Beginning in July, Minnesota students should receive full Minnesota State Grant awards — the first time in two years, according to a report announced today by the state Office of Higher Education.
The state’s scholarship program is projected to be $6.6 million in the black over the next biennium, the office reports. But that could change if the economy or federal Pell Grant program takes a big hit. (Generally speaking, if Pell Grant awards decrease, the State Grant award usually makes up the difference. That could stretch state resources.)
Here’s the full announcement:
OHE RELEASES STATE GRANT PROJECTIONS
St. Paul, MN – As directed by state statute, the Minnesota Office of Higher Education (OHE) is today releasing its latest projections report for the Minnesota State Grant program. The Minnesota State Grant Program is the largest financial aid program administered by OHE, awarding up to $155 million in need-based grants to Minnesota residents attending eligible colleges, universities and career schools in Minnesota.
According to today’s report, the current State Grant spending projection is $148 million for fiscal year 2012, a difference of $6.62 million under the $154.625 appropriated for FY2012. The projections are based on assumptions for enrollment, cost of tuition and fees, changes in wages, and federal changes in financial aid policy, including Pell Grants.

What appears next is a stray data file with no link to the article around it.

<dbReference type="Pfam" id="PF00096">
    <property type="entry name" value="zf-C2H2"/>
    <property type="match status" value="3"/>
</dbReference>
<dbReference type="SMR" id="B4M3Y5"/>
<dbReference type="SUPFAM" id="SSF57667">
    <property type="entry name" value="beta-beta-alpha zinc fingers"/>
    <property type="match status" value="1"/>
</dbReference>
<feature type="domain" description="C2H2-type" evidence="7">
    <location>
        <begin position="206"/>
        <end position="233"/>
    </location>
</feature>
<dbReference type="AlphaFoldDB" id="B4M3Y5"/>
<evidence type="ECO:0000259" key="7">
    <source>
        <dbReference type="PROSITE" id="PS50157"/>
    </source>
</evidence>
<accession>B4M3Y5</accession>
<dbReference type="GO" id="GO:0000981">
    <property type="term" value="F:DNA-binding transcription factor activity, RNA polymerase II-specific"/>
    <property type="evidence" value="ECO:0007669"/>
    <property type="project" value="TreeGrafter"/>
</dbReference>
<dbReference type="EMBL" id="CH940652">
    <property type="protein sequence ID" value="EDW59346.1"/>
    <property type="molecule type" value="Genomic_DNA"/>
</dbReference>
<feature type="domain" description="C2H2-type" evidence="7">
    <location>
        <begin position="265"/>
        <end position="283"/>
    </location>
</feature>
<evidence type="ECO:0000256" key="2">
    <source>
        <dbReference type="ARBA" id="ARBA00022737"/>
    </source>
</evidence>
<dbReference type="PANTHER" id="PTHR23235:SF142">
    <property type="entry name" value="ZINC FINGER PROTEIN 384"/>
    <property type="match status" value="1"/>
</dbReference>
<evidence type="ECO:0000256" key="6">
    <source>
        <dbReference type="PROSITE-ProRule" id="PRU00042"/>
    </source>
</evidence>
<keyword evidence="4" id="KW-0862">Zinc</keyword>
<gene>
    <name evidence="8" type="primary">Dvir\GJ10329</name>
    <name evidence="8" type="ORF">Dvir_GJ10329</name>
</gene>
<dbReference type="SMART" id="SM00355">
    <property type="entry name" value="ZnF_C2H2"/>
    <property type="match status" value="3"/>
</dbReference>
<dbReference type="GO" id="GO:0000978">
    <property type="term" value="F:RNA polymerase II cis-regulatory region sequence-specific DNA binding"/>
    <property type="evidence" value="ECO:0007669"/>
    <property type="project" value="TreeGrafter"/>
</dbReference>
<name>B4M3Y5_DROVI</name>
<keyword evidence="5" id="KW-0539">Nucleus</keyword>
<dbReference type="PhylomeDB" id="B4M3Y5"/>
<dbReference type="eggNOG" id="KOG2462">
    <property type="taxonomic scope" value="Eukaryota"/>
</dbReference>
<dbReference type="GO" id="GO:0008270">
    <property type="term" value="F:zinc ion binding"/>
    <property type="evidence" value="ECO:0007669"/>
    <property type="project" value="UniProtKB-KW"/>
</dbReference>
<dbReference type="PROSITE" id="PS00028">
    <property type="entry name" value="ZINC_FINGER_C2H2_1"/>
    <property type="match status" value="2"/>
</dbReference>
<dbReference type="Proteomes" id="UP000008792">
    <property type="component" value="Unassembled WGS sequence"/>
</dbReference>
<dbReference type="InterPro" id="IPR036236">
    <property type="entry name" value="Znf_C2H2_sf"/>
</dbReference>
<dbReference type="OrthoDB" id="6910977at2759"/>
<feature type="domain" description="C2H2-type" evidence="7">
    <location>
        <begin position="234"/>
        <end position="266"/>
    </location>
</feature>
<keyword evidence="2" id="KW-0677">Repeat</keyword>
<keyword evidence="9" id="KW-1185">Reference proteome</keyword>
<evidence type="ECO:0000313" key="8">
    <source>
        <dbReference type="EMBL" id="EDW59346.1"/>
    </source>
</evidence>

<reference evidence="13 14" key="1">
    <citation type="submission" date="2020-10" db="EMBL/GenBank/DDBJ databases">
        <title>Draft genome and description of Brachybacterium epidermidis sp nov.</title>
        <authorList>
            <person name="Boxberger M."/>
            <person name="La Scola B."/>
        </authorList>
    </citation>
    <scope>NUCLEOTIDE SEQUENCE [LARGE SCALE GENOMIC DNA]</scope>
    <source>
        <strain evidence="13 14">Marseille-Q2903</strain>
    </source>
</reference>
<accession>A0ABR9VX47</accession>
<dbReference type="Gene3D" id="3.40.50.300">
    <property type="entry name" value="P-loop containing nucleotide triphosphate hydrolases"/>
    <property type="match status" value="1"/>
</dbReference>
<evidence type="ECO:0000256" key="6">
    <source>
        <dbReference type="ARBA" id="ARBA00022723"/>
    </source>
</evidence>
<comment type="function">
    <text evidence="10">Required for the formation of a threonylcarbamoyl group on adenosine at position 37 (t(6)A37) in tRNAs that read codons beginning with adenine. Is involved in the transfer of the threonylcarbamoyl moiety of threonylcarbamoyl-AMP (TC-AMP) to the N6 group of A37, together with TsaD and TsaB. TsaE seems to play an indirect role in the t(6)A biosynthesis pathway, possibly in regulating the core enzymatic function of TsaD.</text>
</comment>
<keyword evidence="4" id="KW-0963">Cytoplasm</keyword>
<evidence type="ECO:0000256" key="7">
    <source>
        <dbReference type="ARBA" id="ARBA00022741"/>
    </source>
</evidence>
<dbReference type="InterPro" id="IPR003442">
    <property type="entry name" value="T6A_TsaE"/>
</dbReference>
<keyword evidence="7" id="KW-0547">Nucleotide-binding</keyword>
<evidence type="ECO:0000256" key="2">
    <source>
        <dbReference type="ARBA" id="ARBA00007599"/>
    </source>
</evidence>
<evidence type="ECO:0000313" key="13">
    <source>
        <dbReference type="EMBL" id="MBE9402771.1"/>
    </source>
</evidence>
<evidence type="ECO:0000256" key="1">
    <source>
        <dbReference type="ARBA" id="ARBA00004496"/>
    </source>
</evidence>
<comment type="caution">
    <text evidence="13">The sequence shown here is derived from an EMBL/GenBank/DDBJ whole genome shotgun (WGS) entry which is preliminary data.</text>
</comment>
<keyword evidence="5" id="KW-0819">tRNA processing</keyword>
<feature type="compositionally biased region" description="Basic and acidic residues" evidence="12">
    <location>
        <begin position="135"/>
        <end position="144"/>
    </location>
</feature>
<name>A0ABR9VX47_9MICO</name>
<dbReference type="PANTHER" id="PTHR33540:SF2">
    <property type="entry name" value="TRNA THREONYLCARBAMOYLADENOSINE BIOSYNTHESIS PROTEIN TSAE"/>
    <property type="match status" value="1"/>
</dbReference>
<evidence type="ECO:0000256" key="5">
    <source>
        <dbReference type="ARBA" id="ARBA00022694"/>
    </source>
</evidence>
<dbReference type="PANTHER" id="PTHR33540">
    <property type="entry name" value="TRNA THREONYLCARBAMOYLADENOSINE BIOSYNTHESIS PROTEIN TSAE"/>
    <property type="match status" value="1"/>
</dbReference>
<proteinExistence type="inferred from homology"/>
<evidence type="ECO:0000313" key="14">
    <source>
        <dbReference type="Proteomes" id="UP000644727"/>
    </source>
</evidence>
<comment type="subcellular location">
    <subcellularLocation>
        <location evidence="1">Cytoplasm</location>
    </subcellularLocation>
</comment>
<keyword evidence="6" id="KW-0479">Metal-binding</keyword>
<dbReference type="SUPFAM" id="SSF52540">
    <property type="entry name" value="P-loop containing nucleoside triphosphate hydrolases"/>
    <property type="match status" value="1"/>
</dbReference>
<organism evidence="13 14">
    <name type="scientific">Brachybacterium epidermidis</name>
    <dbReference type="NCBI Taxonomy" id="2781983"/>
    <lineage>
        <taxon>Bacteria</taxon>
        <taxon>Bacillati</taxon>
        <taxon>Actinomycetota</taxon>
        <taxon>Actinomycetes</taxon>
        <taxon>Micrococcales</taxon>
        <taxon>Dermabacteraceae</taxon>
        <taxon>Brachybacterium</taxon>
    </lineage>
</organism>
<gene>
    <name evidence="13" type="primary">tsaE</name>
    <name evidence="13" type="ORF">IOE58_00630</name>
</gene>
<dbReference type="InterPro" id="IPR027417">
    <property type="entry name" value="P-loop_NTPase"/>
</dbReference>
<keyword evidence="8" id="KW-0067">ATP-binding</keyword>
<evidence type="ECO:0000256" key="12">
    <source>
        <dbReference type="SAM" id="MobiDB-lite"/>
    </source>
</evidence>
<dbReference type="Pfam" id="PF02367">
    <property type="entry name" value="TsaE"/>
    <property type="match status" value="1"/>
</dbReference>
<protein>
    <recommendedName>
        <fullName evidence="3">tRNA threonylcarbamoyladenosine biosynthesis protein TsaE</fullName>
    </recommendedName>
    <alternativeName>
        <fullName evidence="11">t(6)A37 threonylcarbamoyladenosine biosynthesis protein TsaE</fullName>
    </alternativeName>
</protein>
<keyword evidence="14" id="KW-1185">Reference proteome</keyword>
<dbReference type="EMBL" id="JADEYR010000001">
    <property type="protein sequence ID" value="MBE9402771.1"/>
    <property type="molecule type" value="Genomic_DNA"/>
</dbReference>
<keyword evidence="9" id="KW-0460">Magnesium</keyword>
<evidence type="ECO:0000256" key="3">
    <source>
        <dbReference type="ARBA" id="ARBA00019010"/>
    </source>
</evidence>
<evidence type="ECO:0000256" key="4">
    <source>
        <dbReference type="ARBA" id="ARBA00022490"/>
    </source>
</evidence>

Meredith Fergus, OHE Policy Analyst, said spending projections for the next biennium are stable and appropriations are adequate to meet the demand.
“Based on current information, no changes are recommended to the state grant parameters,” said Fergus. “The office is pleased to be able to make full awards to students beginning in July 2012 for the first time in two years.”
Fergus said that in addition to the data used to determine the projections, several other factors not yet known could impact State Grant spending.
For example, while enrollment projections are down across the board, which by itself would likely decrease demand for State Grant spending, continued downward pressure on family and student incomes would counter that decrease.
In addition, because of the dollar for dollar award formula between the federal Pell grants and the State Grant program, any future reductions in Pell Grant amounts would result in increased spending in the Minnesota State Grant program.